137 2 3. APPROVAL OF THE MINUTES OF OCTOBER 31, 2014 ALABAMA STATE BAR FOUNDATION BOARD OF TRUSTEES MEETING President Raleigh stated that the minutes of the Board of Trustees meeting for October 31, 2014 had been transcribed and submitted to the board in advance of the meeting. He asked if there were any corrections, additions or deletions. There were none. TRUSTEE BROOME MOVED TO APPROVE THE OCTOBER 31, 2014 MINUTES OF THE ALABAMA STATE BAR FOUNDATION BOARD OF TRUSTEES MEETING. THE MOTION WAS SECONDED AND THE MINUTES WERE APPROVED BY UNANIMOUS VOICE VOTE. 4. BUILDING SECURITY UPDATE The secretary-treasurer gave an update on the completed lighting project and the installation of cameras and appropriate locks on the front door to secure the building. He stated that once the cameras and appropriate video monitors were installed, the front door of the building would be locked and admission gained by contacting the receptionist on video intercom monitor or by using an electronic admission card. He stated that it was hoped that the installation of all of the security mechanisms for this phase would be completed by the end of January. 5. ADJOURNMENT President Raleigh asked if there was any further business to come before the Board of Trustees. There being none, a motion was made and seconded to adjourn. The motion was approved. ATTEST: Richard J.R. Raleigh, Jr., President Alabama State Bar Foundation Keith B. Norman, Secretary-Treasurer Alabama State Bar Foundation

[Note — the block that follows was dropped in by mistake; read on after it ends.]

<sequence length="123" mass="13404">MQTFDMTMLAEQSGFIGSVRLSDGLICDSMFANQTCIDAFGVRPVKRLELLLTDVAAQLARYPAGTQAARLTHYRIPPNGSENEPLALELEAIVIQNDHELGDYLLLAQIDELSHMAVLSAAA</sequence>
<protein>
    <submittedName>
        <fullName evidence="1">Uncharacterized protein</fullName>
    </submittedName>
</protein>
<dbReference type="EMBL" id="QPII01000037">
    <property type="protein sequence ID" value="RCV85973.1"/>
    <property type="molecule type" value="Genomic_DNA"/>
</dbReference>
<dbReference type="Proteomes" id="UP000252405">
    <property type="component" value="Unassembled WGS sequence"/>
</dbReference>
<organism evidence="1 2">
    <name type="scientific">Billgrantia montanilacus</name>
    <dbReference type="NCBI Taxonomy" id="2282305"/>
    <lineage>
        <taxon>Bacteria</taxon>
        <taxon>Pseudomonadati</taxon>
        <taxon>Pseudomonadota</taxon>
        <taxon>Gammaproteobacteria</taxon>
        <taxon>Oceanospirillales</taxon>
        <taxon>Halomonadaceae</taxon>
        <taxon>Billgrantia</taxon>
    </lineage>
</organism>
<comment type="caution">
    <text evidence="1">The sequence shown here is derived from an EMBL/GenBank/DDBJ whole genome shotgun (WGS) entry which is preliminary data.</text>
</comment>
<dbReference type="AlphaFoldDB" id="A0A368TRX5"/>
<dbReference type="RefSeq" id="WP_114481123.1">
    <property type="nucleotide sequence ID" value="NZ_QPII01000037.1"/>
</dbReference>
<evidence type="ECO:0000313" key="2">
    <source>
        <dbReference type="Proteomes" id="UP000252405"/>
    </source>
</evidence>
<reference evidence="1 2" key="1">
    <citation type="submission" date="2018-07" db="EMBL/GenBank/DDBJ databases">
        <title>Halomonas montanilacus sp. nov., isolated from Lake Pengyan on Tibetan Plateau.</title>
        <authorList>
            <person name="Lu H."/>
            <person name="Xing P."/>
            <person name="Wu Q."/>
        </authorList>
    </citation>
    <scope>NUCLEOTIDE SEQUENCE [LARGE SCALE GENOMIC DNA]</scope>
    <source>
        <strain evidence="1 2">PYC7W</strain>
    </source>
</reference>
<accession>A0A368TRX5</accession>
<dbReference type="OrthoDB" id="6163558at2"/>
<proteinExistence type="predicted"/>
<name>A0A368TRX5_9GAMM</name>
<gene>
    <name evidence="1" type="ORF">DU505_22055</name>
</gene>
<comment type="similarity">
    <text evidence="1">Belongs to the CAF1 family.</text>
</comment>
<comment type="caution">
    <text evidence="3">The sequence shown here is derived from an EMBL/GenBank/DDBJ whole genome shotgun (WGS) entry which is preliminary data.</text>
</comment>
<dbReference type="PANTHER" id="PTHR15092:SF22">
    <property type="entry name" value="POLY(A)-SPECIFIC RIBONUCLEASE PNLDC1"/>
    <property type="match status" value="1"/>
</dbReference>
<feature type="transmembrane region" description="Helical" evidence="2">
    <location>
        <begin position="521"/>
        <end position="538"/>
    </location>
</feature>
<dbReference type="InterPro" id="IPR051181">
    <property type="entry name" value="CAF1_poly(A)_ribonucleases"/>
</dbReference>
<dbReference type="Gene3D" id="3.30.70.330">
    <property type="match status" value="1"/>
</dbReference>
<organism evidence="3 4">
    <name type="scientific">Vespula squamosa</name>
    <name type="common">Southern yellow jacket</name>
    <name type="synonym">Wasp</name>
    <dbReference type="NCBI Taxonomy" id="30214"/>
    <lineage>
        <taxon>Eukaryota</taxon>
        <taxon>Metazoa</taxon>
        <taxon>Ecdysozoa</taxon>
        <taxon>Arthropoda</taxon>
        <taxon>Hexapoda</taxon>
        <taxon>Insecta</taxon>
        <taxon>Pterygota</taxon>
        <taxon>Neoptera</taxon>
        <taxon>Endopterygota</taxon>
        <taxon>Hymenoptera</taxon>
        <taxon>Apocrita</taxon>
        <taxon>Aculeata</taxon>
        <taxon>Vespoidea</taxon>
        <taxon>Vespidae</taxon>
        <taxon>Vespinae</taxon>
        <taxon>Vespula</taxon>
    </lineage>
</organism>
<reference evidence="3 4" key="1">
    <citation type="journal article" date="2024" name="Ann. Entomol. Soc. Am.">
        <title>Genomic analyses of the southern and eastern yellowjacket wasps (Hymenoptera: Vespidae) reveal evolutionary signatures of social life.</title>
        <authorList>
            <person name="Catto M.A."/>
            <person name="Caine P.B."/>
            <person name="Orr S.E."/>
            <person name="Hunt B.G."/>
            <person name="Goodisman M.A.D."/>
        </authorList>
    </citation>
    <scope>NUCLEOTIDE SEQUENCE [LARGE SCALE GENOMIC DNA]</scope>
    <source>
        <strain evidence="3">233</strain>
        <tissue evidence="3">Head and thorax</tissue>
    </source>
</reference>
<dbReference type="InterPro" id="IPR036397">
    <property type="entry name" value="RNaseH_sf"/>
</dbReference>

138 ALABAMA STATE BAR FOUNDATION FY FIRST QUARTER Operations Investments BALANCE OCTOBER 1, , ,375, RECEIPTS: Refreshment Receipts Rental - ASB Computer Equipment 54, Furniture & Equipment 6, Premises 108, Total Rental - ASB 168, Royalties Sale of Equipment/Furniture TOTAL RECEIPTS 169, DISBURSEMENTS: Computers/Accessories Equipment 8, Maintenance 4, Repairs Software Total Computers/Accessories 13, Equipment & Furniture 16, Improvements 1, Maintenance Services Building 1, Equipment 2, Housekeeping 13, Total Maintenance Services 18, Membership Dues Mobile Phones Equipment/Accessories Usage 1, Total Mobile Phones 2, Monitoring/Inspections Professional Services 7, Publications Refreshments 1, Repairs Building 2, Equipment/Furniture Total Repairs 2, Security Supplies 1, Utilities 22, TOTAL DISBURSEMENTS 89, INVESTMENT ACTIVITY Investment Income 14, Change in Market Value 39, Investment Fees (1,187.83) TOTAL INVESTMENT ACTIVITY 52, OTHER INCOME BALANCE DECEMBER 31, , ,428,480.59